The Victorian aesthetics seen in clothing also often reflected the worldly state of the British Empire. Women of considerable means wore dresses made from coloured silk from the Far East. In the Victorian era, women who were well-off often didn’t work, and so their clothing wasn’t needed to have much practicality. Instead, tight-fitting corsets and layered petticoats were the standard. Embroidered trim and other fine decorative elements were also reserved for wealthy women. Middle class and working women wore similar styles, although lacking the added decoration and luxurious fabrics.
Over the course of the Victorian era, women’s clothes became more form-fitting. Necklines dropped, with significant ‘v’ shapes becoming popular. Off-shoulder sleeves were also stylish in the mid-1800s. By the turn of the 20th century, the prominent bustles and hoop skirts that had exemplified Victorians were much less popular. Instead, tight dresses with bustles that created more of an hourglass or ‘mermaid’ shape rose to the fore.
Men and women wore significant jewellery throughout the Victorian era. For men, pocket watches, signet rings, tie pins, and cufflinks were commonplace. Brooches were a piece of jewellery that was particularly prominent for Victorians, serving as decoration and practicality. They could be worn as ornamentation on a coat lapel just as easily as they could be used to affix a lady’s hairstyle in place.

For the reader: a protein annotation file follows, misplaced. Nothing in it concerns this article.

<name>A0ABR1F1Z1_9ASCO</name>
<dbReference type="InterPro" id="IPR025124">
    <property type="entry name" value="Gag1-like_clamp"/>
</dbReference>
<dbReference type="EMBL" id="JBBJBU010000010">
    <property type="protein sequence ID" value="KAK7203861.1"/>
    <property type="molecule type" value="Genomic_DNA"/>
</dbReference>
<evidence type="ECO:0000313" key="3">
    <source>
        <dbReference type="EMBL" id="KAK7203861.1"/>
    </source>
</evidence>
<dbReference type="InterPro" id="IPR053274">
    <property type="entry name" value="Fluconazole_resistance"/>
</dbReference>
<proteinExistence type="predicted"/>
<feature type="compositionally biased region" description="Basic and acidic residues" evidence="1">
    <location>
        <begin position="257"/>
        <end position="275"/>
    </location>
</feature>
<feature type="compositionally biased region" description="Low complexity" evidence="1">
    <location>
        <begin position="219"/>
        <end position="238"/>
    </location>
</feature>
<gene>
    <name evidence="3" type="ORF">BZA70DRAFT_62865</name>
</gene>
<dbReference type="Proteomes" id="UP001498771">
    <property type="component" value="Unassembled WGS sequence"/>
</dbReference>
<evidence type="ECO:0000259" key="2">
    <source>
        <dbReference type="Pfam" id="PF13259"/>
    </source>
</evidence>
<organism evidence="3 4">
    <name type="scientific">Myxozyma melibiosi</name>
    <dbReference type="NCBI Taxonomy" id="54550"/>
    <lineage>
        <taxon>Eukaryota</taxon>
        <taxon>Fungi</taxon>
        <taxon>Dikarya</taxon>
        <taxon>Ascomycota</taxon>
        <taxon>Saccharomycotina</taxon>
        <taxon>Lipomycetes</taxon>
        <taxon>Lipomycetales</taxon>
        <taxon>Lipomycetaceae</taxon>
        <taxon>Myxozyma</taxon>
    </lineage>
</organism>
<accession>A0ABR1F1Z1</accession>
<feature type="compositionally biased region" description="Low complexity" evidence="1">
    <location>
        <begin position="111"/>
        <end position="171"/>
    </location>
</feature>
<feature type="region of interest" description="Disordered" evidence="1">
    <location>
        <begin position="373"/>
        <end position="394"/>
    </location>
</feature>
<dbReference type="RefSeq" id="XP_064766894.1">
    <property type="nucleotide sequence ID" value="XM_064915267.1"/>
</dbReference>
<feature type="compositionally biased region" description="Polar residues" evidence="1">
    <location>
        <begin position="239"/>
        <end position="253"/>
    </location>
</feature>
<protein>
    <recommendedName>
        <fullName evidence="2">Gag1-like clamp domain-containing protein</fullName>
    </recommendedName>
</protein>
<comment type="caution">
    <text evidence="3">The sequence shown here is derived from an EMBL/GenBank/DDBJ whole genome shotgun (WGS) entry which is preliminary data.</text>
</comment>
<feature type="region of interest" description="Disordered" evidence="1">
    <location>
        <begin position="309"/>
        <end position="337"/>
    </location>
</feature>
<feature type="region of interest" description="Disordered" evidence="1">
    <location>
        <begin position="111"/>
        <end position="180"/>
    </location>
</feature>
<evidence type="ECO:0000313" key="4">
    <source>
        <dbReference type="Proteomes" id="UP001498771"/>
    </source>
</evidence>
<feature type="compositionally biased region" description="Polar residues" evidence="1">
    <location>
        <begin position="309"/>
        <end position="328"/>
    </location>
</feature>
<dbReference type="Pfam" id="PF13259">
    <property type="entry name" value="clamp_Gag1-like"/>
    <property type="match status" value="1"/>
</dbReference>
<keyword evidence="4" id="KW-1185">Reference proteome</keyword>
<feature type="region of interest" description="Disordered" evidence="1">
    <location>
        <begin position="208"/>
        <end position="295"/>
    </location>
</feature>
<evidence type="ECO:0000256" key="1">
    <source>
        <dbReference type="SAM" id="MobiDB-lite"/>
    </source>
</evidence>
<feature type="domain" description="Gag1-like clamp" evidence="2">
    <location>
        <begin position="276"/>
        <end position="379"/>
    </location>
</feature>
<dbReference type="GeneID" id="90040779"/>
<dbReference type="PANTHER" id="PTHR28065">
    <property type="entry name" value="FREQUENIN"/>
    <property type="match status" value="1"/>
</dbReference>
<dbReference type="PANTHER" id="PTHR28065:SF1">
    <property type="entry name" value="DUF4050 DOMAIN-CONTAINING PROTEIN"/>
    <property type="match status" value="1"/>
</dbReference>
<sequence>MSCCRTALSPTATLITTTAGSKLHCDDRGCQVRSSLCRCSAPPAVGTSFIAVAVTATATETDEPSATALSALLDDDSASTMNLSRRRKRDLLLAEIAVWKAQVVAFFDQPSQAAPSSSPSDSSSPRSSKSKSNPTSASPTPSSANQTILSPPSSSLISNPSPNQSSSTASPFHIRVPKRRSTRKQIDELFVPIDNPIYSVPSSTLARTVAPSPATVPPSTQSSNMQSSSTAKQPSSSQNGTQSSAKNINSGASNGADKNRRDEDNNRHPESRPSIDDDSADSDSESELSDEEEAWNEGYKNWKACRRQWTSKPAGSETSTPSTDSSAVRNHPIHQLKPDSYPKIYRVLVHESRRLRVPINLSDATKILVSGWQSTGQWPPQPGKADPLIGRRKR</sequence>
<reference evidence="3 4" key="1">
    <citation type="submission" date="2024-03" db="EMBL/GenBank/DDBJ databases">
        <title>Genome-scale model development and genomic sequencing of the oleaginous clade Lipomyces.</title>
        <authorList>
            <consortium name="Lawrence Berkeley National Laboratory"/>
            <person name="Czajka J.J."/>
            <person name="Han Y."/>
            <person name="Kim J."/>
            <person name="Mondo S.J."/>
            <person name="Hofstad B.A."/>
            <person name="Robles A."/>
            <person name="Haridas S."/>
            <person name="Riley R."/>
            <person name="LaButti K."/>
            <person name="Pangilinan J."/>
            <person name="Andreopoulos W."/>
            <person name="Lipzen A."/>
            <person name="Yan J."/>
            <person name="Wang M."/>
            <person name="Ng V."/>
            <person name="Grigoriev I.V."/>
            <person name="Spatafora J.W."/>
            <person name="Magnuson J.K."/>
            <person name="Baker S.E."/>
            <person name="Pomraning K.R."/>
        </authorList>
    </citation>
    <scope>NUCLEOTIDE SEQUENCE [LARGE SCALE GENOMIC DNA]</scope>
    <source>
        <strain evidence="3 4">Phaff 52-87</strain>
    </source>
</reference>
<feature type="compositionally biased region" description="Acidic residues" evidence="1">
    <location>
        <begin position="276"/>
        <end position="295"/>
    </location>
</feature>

Victorian jewellery evolved throughout the period, with changing aesthetics and purposes. Queen Victoria herself was massively influential throughout the British Empire, being the closest thing to an international celebrity at the time. As she grew and her life circumstances changed, so did her taste in jewellery. One prominent theme seen throughout Victorian jewellery pieces is the snake. To Victorians, snakes were seen as a romantic icon, representing an eternal love between two people. Snake jewellery includes men’s jewellery just as much as women’s jewellery pieces.
Victorian Jewellery Showcase
Below, you can explore some of our own Victorian jewellery pieces. These items show the distinctive styles and colours seen in jewellery throughout the period. Everything from rings, to earrings, pendants to brooches, and also bracelets is represented. From looking at these examples, it’s easy to see why this era is so popular for jewellery collectors the world over.